High-factor sun cream can not be relied on to protect against the deadliest form of skin cancer, new research has suggested.

The study by Cancer Research UK found that while high-factor sun cream can reduce DNA damage caused by the sun and slow the onset of malignant melanoma, it does not offer full protection. It proves campaigns are right to promote a combination of methods such as hats and shade alongside sun cream, scientists said.

During the study, mice who were predisposed to melanoma took only around 30% longer to develop cancer when coated in SPF 50 sun cream than those who were not. The research, published in the scientific journal Nature, revealed that UV light directly damages DNA in the skin's pigment cells, which increases the chance of developing the disease.

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Scientists discovered that UV light also causes faults in the gene which normally helps to protect against sun damage.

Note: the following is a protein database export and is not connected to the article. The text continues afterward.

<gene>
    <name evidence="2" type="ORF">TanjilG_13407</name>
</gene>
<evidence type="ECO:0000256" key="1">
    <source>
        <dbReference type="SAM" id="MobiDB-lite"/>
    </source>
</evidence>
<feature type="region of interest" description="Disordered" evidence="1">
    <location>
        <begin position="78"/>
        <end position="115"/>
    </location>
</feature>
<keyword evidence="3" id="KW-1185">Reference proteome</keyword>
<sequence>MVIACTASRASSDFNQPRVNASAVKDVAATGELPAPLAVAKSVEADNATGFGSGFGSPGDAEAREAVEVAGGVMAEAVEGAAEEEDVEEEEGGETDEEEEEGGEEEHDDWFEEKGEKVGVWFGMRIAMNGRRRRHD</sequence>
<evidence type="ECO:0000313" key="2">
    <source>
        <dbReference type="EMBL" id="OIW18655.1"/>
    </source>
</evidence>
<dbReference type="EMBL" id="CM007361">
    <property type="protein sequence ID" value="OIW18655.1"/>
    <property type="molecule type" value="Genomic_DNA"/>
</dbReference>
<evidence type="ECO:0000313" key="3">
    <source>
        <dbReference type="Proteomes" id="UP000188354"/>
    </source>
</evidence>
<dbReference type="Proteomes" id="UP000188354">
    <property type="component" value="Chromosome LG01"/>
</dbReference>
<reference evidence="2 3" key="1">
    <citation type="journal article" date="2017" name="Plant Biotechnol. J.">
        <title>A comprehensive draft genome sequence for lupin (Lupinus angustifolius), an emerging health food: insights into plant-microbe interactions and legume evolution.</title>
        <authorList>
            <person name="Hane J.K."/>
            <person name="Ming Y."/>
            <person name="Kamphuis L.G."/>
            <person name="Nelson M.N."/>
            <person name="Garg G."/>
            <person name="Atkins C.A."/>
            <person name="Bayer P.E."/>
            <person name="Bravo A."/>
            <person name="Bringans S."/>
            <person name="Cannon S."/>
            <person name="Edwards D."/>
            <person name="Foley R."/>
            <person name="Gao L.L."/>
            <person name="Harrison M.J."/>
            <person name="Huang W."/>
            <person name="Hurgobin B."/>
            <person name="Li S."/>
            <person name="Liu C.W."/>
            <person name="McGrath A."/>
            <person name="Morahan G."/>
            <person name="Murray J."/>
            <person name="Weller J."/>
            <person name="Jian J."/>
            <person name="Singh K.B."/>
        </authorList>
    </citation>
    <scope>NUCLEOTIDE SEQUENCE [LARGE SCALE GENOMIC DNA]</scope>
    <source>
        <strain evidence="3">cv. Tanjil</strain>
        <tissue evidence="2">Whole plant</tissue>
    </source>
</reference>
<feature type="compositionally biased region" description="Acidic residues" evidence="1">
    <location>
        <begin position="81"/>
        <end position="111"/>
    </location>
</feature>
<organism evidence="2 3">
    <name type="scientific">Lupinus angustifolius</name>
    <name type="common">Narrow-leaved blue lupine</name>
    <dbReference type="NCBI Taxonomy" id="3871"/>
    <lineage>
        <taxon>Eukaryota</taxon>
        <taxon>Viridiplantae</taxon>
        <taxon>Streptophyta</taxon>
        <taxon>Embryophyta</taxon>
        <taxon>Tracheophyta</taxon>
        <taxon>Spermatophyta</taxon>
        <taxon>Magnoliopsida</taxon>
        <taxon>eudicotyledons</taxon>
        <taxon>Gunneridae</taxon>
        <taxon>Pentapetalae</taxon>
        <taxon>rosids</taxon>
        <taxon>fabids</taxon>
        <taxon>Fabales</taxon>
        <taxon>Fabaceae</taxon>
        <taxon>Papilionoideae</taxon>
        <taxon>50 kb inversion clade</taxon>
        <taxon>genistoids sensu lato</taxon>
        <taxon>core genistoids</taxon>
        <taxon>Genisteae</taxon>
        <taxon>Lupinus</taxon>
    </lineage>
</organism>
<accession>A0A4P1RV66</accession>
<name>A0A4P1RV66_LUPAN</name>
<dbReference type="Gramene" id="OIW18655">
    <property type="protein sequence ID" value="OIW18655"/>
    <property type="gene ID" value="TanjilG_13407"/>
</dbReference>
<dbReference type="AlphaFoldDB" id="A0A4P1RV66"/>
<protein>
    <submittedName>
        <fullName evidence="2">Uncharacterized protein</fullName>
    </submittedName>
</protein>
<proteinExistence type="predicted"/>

Professor Richard Marais, study author and Cancer Research UK scientist, based at the University of Manchester, said: "This work highlights the importance of combining sunscreen with other strategies to protect our skin, including wearing hats and loose-fitting clothing, and seeking shade when the sun is at its strongest."

Dr Julie Sharp, head of health information at Cancer Research UK, warned that people exposed to sunlight must wear a cream with good UVA protection.

She said: "This research adds important evidence showing that sunscreen has a role, but that you shouldn't just rely on this to protect your skin."